David said, “I have been young, and now am old; Yet I have not seen the righteous forsaken, Nor his descendants begging bread.” Psalm 37:25
He also said, “Some trust in chariots, and some in horses; But we will remember the name of the LORD our God.” Psalm 20:7
Biblical success isn’t defined by the size of your bank account, house, or cost of living. It isn’t defined by whether or not you can afford a nanny, housekeeper, personal trainer, or first-class.
Success is defined by where your heart is.
Jesus said, “Where you treasure is, there will your heart be also.” So when our treasure is in heaven, we can live in Section 8 housing on the wrong side of the tracks and if our treasure is in heaven, we are successful by God’s standards.
2. Worship of self, dreams, goals, and hustles
Girl, Stop Apologizing is all about how it is time for women to stop apologizing for wanting more than just being a stay-at-home mom.
It’s time to see our value as female contributors to society, as entrepreneurs and business owners, and start going after our audacious dreams.
No, you can’t balance it all – that’s a myth. But you can – and need to – make necessary sacrifices for those dreams.
And stop apologizing.
Stop asking permission.
Stop expecting validation.
It’s time to put yourself first, and stop serving other’s dreams and goals.
This absolutely flies in the face of everything the Bible teaches us. And while Hollis claims that she doesn’t advocate being selfish, that is, in fact, what she is advocating.
She tells us to stop serving others’ dreams, Philippians 2:4 says, “Let each of you look out not only for his own interests, but also for the interests of others.”
She tells us to stop living to please those around us, Proverbs 11:25 says, “The generous soul will be made rich, and he who waters will also be watered himself.”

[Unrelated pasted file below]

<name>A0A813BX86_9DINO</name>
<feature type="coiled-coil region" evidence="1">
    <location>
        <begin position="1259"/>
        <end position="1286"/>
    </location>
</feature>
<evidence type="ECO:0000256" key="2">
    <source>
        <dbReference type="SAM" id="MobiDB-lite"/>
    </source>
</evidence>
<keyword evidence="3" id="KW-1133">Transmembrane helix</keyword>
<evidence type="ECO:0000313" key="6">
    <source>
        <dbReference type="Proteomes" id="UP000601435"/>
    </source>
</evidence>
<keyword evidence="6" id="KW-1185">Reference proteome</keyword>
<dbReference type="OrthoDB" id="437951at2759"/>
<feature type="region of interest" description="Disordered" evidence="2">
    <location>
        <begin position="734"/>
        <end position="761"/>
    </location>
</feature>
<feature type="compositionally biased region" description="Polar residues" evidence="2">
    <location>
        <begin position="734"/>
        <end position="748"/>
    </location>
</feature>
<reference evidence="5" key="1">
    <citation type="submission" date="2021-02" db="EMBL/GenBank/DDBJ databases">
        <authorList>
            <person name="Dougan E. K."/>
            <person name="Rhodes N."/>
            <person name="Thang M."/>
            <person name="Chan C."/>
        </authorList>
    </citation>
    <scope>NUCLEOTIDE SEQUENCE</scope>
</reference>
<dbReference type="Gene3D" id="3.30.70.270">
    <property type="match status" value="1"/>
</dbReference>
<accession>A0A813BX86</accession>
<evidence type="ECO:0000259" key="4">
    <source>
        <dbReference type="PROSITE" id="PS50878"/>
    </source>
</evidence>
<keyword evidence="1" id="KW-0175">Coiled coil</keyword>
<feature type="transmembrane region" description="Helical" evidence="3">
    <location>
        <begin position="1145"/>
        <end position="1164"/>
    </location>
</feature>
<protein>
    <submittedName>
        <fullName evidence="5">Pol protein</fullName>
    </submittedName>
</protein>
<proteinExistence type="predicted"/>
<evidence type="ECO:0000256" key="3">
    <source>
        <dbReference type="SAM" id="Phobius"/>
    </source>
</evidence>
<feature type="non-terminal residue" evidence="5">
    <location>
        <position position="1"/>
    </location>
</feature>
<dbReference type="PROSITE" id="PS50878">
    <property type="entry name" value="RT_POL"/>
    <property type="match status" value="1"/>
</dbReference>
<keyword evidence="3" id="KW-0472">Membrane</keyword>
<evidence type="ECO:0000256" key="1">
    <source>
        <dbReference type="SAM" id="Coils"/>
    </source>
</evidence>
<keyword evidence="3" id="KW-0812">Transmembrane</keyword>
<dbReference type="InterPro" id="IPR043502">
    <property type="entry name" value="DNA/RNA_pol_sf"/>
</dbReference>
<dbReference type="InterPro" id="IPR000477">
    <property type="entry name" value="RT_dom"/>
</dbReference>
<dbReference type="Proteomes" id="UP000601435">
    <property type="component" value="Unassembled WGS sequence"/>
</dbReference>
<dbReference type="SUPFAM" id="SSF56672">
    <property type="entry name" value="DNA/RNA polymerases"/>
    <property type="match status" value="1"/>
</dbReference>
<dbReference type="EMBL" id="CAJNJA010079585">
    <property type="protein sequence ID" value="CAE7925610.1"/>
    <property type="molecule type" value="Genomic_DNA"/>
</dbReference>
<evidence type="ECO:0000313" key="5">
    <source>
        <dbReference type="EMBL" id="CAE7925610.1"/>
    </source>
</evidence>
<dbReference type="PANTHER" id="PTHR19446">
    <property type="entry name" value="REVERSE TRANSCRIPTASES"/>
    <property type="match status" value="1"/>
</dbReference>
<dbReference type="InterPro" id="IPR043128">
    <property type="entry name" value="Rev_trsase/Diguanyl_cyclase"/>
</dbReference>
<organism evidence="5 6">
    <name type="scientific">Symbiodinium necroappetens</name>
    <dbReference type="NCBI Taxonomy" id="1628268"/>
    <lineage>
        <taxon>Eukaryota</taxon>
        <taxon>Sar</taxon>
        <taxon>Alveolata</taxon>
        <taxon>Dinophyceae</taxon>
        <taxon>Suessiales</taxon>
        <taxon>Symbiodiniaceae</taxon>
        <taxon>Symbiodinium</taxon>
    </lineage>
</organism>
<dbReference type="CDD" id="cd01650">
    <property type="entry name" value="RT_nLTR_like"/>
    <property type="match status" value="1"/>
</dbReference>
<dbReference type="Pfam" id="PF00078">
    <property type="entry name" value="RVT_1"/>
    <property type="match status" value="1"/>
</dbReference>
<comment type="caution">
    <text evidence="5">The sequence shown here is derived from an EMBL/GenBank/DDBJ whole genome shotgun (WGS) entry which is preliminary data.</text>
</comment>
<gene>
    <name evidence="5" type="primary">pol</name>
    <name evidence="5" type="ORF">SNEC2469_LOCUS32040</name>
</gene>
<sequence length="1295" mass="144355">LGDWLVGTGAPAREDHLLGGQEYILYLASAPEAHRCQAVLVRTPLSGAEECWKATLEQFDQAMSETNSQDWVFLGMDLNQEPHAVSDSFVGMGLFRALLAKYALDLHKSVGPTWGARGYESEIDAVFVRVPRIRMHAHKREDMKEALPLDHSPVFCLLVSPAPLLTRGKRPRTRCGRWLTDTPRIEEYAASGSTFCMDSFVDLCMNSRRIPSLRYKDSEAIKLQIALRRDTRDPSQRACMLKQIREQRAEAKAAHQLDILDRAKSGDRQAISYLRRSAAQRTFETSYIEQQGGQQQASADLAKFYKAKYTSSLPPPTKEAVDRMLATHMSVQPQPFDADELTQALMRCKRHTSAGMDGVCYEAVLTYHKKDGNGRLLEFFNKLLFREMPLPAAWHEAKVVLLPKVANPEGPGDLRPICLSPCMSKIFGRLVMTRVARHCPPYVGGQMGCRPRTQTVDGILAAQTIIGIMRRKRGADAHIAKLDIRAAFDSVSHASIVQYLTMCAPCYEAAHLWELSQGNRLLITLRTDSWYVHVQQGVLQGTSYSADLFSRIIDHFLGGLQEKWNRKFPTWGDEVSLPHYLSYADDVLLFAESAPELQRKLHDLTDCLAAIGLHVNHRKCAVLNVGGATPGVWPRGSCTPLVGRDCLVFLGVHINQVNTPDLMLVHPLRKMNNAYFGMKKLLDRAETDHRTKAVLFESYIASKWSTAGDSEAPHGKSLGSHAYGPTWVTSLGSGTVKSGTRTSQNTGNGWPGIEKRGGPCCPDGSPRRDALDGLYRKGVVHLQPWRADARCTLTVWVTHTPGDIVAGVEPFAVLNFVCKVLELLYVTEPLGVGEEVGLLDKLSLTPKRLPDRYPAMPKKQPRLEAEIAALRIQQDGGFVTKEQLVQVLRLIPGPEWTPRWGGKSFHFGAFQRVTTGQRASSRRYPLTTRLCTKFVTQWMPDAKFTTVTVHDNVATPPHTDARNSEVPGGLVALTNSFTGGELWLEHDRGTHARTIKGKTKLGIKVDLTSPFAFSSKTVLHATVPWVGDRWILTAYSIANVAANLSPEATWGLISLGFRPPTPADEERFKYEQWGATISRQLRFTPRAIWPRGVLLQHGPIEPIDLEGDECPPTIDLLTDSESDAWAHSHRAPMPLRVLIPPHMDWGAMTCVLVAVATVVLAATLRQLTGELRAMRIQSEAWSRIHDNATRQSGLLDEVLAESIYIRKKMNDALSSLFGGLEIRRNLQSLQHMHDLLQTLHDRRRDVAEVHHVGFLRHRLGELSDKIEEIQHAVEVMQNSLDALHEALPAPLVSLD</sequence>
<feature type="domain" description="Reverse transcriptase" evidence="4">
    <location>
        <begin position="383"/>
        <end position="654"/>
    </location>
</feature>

1 Corinthians 10:24: “Let no one seek his own, but each one the other’s well-being.”
You can find more verses on selflessness here: 14 Bible Verses For When You Are Selfish
3. Try Harder, Work Harder
In a statement: This book was exhausting. Utterly exhausting.
I had heard this about her previous book Girl, Go Wash Your Face, and it was definitely true about this one!
She says, “You willing to give up a little of today’s rest for tomorrow’s possibilities?”
She talks about the things she’s given up for her dreams: rest, sleep, family time, restful evenings with her husband.
Now, I’m not 100% against the idea that there may be times a mom with a side hustle has to give up a family night so that she can earn a little extra cash for the family budget.
I do that – I’m doing that right now.
But, the “Do more, try harder” philosophy doesn’t sit well with me, and here’s why.
Psalm 27:1-2 says, “Unless the LORD builds the house, They labor in vain who build it; Unless the LORD guards the city, The watchman stays awake in vain. It is vain for you to rise up early, To sit up late, To eat the bread of sorrows; For so He gives His beloved sleep.”
Jesus says, “Come to me all you who are weary and heavy laden, and I will give you rest. Take My yoke upon you and learn from Me, for I am gentle and lowly in heart, and you will find rest for your souls. For My yoke is easy and My burden is light.” Matthew 11:28-30
But the “try harder, work harder” philosophy plays right into our own inate desire to be self-made people. It fits hand-in-glove with our deep longing for significance…
and we think we can purchase that significance with our own blood, sweat, and tears.
“If I just tried harder I can…”
In the end, Girl, Stop Apologizing, isn’t a Christian book. I didn’t read one thing in this book that pointed me to God, that promoted my spiritual growth, or that inspired me to deepen my faith in Him.
I did read a lot of statements that pointed me to my dreams, that promoted my personal growth, and that was meant to inspire me to believe in myself.
This is a humanistic book, plain and simple.
Resources for Rest: